Progressive policies won't stop the crime wave

The evidence supports traditional approaches, even if Levitz pretends it doesn’t. Numerous studies have causally linked policing with significant crime declines, including a study of municipal expenditures on policing that found “reduced victim costs of $1.63 for each additional dollar spent on police in 2010, implying that U.S. cities are under-policed.” Levitz tells readers that such analyses don’t actually militate against his argument about how proper cost-benefit analyses shake out, because they fail to account for less visible social costs associated with law enforcement; but the same can be said about assessments of the toll that violence takes on communities—which goes far beyond the property damage and costs associated with injuries sustained by the victims. Indeed, studies have documented that violence affects everything from mental health to academic performance.

Other studies have shown that merely increasing police presence produces crime declines in and around the affected areas. A study of increased police presence due to high-terror threat alerts in and around the National Mall in Washington, D.C. found that “an increase in police presence of about 50 percent leads to a statistically and economically significant decrease in the level of crime on the order of 15 percent.” An analysis of increased patrols around the University of Pennsylvania found that “extra police decreased crime in adjacent city blocks by 43–73%.” And an extensive review of the literature on proactive policing by the National Academy of Sciences concluded that “hot spots policing strategies,” “focused uses of stop, question, and frisk (combined with other self-initiated enforcement activities by officers),” and “broken windows interventions that use place-based, problem-solving practices” all produced statistically significant crime declines in the short term.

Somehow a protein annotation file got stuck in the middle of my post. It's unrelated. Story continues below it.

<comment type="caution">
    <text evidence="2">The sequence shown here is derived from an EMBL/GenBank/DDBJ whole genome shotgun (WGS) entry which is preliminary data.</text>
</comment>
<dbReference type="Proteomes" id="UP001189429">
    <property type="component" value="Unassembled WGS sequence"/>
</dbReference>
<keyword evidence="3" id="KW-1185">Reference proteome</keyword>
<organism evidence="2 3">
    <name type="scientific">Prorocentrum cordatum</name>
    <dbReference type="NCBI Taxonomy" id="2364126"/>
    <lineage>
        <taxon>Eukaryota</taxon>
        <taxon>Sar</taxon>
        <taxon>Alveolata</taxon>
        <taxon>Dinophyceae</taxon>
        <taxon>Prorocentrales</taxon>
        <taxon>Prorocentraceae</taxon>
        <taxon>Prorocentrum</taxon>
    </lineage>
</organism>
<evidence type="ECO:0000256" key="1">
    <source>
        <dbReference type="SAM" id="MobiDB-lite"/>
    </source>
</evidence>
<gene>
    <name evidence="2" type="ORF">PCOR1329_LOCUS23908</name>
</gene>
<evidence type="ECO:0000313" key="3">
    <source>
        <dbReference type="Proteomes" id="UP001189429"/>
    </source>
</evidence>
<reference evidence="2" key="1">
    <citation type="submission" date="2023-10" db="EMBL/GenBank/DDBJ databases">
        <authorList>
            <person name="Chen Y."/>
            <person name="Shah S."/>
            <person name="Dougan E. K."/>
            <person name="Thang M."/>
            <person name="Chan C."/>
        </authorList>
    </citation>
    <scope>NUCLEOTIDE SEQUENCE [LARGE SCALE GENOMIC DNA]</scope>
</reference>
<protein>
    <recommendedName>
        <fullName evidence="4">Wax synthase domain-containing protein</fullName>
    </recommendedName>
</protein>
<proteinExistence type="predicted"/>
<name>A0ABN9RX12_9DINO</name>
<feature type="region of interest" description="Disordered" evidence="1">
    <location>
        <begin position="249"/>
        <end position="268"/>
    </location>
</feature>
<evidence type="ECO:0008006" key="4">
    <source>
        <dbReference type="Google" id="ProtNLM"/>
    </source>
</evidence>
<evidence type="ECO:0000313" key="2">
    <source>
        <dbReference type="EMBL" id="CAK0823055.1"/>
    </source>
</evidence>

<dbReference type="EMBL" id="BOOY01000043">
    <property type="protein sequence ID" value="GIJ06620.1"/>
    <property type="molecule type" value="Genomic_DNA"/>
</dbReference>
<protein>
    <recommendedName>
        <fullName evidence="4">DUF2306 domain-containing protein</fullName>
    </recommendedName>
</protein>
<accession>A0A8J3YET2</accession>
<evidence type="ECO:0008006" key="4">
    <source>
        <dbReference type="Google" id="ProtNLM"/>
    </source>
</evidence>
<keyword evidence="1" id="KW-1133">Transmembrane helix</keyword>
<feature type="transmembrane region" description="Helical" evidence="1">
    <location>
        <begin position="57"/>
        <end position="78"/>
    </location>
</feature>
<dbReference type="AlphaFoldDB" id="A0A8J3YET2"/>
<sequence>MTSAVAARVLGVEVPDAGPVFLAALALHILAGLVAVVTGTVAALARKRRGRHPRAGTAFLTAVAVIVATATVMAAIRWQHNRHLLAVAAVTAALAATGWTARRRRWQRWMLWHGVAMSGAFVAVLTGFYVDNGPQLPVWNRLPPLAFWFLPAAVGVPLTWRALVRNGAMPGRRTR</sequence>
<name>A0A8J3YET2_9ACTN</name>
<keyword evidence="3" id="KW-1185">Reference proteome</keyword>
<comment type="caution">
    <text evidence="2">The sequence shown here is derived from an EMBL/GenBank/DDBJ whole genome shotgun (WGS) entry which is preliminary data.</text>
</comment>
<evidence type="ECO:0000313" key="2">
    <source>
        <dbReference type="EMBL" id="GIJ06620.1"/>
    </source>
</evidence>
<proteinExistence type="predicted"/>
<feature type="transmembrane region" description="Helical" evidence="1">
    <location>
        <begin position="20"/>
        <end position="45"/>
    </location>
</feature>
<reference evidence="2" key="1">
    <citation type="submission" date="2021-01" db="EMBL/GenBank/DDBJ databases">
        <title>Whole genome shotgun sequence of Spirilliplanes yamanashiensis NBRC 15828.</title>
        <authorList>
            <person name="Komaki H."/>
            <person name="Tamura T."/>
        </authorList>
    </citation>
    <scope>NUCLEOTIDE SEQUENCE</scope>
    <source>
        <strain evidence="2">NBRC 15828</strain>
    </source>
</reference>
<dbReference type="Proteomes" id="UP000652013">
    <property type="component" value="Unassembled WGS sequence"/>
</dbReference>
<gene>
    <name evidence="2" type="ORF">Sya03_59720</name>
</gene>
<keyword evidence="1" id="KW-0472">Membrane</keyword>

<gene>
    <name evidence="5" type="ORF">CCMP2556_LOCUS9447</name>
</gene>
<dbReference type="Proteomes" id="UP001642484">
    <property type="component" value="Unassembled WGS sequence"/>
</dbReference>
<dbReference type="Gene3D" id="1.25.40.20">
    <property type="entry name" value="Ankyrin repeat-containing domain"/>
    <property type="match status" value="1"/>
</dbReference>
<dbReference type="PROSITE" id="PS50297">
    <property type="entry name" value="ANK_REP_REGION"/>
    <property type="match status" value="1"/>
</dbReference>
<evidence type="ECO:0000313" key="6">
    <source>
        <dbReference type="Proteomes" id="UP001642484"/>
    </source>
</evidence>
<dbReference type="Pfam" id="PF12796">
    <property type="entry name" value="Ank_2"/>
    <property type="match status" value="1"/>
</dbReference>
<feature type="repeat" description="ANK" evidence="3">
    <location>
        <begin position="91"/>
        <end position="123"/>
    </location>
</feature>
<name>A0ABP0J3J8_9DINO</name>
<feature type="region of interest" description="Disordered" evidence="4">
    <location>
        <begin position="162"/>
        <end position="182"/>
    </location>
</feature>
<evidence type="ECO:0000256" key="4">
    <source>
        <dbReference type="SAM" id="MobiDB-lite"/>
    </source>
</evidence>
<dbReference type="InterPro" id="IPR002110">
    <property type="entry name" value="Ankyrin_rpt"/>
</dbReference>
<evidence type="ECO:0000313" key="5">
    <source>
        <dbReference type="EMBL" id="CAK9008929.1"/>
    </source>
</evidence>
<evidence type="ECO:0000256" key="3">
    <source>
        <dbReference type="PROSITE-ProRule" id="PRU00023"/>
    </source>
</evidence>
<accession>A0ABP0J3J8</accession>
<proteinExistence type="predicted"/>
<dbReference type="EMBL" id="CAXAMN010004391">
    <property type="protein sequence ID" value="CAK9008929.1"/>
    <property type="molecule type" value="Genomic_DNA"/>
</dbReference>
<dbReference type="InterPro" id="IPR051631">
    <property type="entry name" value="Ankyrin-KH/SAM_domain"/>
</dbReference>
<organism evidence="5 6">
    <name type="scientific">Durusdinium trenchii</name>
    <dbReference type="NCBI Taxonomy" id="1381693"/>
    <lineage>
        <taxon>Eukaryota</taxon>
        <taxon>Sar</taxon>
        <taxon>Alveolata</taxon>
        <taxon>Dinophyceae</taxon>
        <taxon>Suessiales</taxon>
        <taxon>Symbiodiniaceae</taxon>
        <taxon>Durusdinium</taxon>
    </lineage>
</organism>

As for incarceration, Levitz hangs his hat on the claim that “long prison sentences do not deter crime, and are actually counterproductive for public safety.” But the evidence on deterrence is more mixed than his piece lets on.